SuLaMa: Participatory Research to Support Sustainable Land management on the Mahafaly Plateau in Southwestern Madagascar
On the Mahafaly Plateau, like in many other developing countries, land-use decisions are driven by (short-term) economic considerations which result in non-sustainable forms of land-use like, e.g. slash-and-burn agriculture and over-harvesting of forest products. These non-sustainable forms of land use diminish the supply of ecosystem functions and ecosystem services, which are valuable for the local land users and on a global scale. Economic development and the provision of ecosystem services could go hand in hand if local land users in Madagascar were adequately rewarded for land use that provides ecosystem services. Against this background the economic work package in the interdisciplinary SuLaMa project has the following aims: (1) Development of a cost-effective and locally accepted "payments for ecosystem services" (PES) scheme which rewards land users for the provision of ecosystem services in close collaboration with local stakeholders.(2) Analysis of the existing organisations and institutions in the study region in terms of their potential for institutional change to implement a PES scheme. (3) An economic analysis of farm/household decisions in order to (i) understand the drivers and motivation of the current behaviour of land users and (ii) to evaluate the economic effects of proposed measures for more sustainable land use.
SOKO Bio: Software-based decision support tool for determining cost-effective compensation payments for conservation measures in a changing environment
In order to stimulate biodiversity conservation in agricultural landscapes, programmes have been developed (e.g. in the context of agri-environmental schemes) with which farmers are compensated for carrying out agricultural activities in a biodiversity-enhancing manner. An important requirement for the design of such programmes is that they are cost-effective, i.e. that for existing financial resources the conservation output is maximised. The aim of the SOKO Bio project is to develop a software-based decision support tool based on an ecological-economic modelling procedure to design cost-effective compensation payments for measures to conserve endangered grassland species in the German Federal States of Saxony and Schleswig-Holstein. The software shall be able to (I) estimate the effects of selected measures on endangered grassland species in the two federal states for varying budgets, (II) estimate the cost-effectiveness of existing or planned compensation programmes and (III) define management objective functions (e.g. survival probability of various selected species) and maximise them for selected budgets.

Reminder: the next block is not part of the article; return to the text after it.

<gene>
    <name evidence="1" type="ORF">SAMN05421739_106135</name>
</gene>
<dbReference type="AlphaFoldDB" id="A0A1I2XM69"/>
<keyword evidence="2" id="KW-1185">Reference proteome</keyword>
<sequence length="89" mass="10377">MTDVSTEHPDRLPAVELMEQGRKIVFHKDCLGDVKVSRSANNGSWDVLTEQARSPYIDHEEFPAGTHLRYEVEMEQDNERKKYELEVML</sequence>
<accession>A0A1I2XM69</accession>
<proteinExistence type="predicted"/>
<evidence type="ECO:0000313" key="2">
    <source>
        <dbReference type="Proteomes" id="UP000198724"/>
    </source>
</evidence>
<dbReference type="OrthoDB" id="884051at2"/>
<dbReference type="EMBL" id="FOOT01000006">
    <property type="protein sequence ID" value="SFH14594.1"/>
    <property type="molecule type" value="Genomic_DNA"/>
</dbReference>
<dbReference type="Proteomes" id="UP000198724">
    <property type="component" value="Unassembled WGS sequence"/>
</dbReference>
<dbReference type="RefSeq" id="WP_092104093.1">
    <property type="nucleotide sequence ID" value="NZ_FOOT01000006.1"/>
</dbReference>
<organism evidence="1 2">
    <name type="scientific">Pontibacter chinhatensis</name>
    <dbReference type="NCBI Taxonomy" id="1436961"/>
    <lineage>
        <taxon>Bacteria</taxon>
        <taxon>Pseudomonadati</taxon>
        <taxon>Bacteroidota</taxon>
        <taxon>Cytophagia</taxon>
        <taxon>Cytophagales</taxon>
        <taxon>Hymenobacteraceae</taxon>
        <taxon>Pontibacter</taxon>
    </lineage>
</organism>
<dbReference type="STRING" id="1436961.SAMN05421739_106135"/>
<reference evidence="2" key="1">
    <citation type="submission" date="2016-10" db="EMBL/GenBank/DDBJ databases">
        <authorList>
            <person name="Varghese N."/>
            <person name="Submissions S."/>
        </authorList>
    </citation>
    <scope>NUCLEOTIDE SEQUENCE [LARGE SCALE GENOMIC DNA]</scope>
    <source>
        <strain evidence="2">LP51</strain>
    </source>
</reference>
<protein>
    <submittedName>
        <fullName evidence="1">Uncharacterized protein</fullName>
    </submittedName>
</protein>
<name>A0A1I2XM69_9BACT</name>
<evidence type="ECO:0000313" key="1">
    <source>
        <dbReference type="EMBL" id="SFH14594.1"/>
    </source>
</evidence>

SOKO Bio Homepage
CASPER: Cost-effectiveness of Agri-environment Schemes for Biodiversity Protection and Ecosystem Service Restoration
In the CASPER project, a software tool (Ecopay, developed in the SOKO Bio project) to design cost-effective payments to compensate farmers for measures to conserve endangered species in grasslands is applied in three regions in Flanders, Belgium. The project is carried out in cooperation with the Research Institute for Nature and Forest (INBO) and the Flemish Institute for Technological Research (VITO). The software is adapted to the specific conditions of the region and the necessary regional data are integrated in the software.
EcoTRADE: Market-based instruments for cost-effective biodiversity conservation
The European cultural landscape is witnessing an increasing conflict between demands for economic development and needs for ecosystem and biodiversity conservation. A sustainable strategy is therefore crucial to accommodate for the needs of present and future generations. The EcoTRADE project examined the applicability and impacts of tradable permits as an instrument for a flexible biodiversity management (also often referred to as conservation banking). Research in EcoTRADE was carried out in an interdisciplinary group of ecologists, economists and modellers. EcoTRADE was one of the projects in the EuroDIVERSITY programme of the European Science Foundation (ESF), and was funded by the Dutch and German Science Organisations (NWO and DFG) for the period 2006-2009.